In the old days, when all of is authors travelled a lot between school visits, and most especially conventions of librarians and teachers…it was common for all of us authors at the end of the day to congregate in the hotel lounge, sip lovely wine and regale each other with tales of our experiences while out on the road. Tomie’s stories were always a little off color, irreverent, and so hilariously funny we would all fall on the floor laughing. Then Tomie would ease back in his chair and beam as he watched us struggle to breathe between guffaws.
Certainly, all of us illustrators were uncommonly influenced by his genius, his use of color and delightful composition. Each piece he did for any given book was flawless and brimmed with mirth and magic that went straight to anyone’s heart that viewed it.
I shall miss this amazing soul…truly the world is diminished that he has left us. But the glory is that his legacy shall live on as long as his wonderful work remains in print, in film in portraits and galleries.
I feel deeply honored that I knew him and called him friend.

God speed Tomie, until we meet again,
Love love love Trisha

READ ABOUT Tomie DePaola in the US News


Lockdown Les Miserables

April 1, 2020

A family in the UK – dealing with the crisis

I hope you find this is a good way to start off April! It says sooooo very much!


What the World Needs Now

March 28, 2020

Berklee Music Students Send the World ‘Love Sweet Love’


Capacity of the Arts

March 27, 2020

I can’t sleep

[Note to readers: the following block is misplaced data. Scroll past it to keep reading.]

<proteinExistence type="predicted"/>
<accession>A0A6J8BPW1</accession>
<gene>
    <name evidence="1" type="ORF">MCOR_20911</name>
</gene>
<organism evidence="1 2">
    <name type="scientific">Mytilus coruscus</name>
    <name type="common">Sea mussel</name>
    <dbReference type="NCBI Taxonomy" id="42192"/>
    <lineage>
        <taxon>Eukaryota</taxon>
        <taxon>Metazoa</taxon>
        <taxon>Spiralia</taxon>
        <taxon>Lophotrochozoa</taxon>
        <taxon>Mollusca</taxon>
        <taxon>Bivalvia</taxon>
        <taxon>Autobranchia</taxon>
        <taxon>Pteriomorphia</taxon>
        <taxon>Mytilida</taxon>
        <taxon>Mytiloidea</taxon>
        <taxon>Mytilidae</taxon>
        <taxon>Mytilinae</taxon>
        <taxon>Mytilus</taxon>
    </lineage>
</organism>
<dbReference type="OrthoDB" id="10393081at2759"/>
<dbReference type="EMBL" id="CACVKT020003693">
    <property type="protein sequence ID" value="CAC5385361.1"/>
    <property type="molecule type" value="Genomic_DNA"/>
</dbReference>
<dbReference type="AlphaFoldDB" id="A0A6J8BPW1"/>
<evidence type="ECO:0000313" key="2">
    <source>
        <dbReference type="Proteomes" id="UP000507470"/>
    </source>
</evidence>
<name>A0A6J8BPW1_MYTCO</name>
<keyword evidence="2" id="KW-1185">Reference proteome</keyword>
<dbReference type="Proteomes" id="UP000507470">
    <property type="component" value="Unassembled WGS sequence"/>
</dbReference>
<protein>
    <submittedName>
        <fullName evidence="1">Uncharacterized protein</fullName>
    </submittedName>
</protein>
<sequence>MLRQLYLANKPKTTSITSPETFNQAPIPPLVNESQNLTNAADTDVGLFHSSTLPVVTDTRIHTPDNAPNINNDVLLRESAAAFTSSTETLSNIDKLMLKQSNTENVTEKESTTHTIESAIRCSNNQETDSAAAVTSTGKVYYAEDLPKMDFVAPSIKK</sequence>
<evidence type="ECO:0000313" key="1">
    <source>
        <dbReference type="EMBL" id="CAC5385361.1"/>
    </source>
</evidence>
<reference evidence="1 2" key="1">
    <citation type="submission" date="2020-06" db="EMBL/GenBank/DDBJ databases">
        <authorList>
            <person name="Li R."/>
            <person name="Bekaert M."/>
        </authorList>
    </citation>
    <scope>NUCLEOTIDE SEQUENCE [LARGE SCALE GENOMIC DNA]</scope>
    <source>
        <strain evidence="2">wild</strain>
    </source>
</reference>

Thanks to teaching artist leader for creating this hopeful video to help us remember the importance of the arts.


This We Believe

March 23, 2020

Association for Middle Level Education

Call for Student Voice and Visuals

The Association for Middle Level Education is updating our foundational position paper (previously titled This We Believe), that identifies the characteristics of successful middle schools. This critical document serves as the centerpiece of exceptional middle schools around the world that are focused on shaping the best possible educational experiences for their students ages 10 to 15. We’re interested in bringing student voice and visuals to the new edition of the book, and we need your help. We’re seeking student submissions as follows:

  1. A testimonial Students can write a statement of 1000 characters or less in response to one or two prompts:
    • How has a teacher, principal, or other adult in your school had a positive influence on or encouraged you?
    • What’s your favorite thing about middle school?
  2. Two-dimensional art